Find out more about two extreme sports that allow you to have fun while enjoying the natural scenery in Hong Kong.
One of the last masters of Cantonese porcelain painting is still practicing her craft on the outlying island of Peng Chau. Visit Chiu Kee to pick up a piece or learn from the master herself.
Find out more about Dodgebee - a new sport that's a cross between frisbee and dodgeball. It's quick to learn, safe to play and doesn't require much space.
Learn to knit, crochet or enjoy a good yarn with fellow crafters at La Belle Epoque!
They pose with gangsta swagger and their lyrics are full of profanities and references to sex and violence. But local hip-hop outfit the Low Mays are a bunch of university students just trying to express their idea of Hong Kong culture through rap.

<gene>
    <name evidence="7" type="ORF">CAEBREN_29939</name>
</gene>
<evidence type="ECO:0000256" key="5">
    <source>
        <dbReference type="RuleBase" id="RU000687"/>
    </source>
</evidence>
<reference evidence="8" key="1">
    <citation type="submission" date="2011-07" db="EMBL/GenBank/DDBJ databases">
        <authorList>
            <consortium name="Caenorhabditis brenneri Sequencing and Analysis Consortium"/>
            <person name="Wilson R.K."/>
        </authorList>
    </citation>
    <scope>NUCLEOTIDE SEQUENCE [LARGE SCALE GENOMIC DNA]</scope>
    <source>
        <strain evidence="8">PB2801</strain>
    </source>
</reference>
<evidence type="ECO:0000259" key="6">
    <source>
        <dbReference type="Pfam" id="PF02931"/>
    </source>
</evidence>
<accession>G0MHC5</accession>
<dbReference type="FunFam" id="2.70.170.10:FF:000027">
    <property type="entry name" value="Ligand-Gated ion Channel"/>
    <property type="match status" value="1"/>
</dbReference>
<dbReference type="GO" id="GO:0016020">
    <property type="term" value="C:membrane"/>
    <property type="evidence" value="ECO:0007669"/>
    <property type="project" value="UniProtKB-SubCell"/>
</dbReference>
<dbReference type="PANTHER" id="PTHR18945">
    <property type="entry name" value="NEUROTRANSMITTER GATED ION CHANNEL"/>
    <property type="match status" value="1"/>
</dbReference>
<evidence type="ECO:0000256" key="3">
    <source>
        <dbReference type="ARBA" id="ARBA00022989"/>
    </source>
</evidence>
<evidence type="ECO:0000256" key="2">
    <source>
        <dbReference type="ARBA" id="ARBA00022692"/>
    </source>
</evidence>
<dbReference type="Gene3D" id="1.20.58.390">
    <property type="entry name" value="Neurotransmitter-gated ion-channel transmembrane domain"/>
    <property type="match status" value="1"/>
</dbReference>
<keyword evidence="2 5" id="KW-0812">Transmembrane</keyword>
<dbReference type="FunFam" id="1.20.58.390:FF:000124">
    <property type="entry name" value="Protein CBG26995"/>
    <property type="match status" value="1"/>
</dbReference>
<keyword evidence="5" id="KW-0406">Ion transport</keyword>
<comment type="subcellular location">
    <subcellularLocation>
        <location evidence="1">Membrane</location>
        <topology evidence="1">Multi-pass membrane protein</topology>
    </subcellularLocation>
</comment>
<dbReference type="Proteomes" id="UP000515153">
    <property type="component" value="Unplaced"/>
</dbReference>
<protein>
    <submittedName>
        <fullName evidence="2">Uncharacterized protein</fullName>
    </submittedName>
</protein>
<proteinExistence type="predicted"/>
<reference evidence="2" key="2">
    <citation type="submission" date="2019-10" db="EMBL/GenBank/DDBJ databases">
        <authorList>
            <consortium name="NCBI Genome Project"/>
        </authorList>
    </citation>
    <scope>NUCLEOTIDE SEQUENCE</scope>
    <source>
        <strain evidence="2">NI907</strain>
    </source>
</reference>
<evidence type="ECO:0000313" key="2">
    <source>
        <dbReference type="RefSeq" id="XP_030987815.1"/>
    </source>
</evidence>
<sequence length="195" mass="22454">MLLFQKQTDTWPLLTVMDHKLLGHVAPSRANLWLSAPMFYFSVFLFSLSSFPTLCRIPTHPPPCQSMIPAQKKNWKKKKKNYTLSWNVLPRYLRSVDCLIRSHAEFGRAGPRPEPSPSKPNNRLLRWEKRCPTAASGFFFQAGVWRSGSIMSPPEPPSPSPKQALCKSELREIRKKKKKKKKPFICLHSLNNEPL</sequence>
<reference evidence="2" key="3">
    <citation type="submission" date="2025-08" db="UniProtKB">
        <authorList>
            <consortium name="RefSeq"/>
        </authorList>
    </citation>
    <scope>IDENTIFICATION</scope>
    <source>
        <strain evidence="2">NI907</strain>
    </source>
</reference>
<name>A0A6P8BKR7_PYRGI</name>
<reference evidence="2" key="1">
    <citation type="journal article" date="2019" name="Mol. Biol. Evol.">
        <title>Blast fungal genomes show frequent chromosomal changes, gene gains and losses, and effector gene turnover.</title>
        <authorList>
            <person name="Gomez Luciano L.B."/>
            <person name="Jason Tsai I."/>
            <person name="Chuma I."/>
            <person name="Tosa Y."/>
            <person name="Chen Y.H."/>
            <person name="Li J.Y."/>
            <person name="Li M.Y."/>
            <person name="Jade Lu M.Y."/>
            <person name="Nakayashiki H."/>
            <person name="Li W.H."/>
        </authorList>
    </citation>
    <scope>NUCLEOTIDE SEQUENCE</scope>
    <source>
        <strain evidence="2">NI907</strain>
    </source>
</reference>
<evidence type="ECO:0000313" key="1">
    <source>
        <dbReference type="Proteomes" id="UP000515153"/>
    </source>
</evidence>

If you've ever wanted to star in your own photo-shoot, recreating the look of Maggie Cheung in Wong Kar-wai's In the Mood for Love, consider renting a qipao from the collection at Yan Shang Kee.
One person's junk is another person's treasure. If you have a penchant for memorabilia from Hong Kong's bygone days, especially from its colonial past, then head to Select-18 and rummage through the owner's lovingly curated collection.
There are no spittoons or bird-cages at Yú teahouse, where the owner pairs carefully selected Chinese teas with western desserts and serves them in a modern, minimalist space.
Cheung Shun-king is one of the last of his kind in Hong Kong - a third generation hand-engraver of mahjong tiles.
Be our president in The World Council and save our world before the doomsday comes.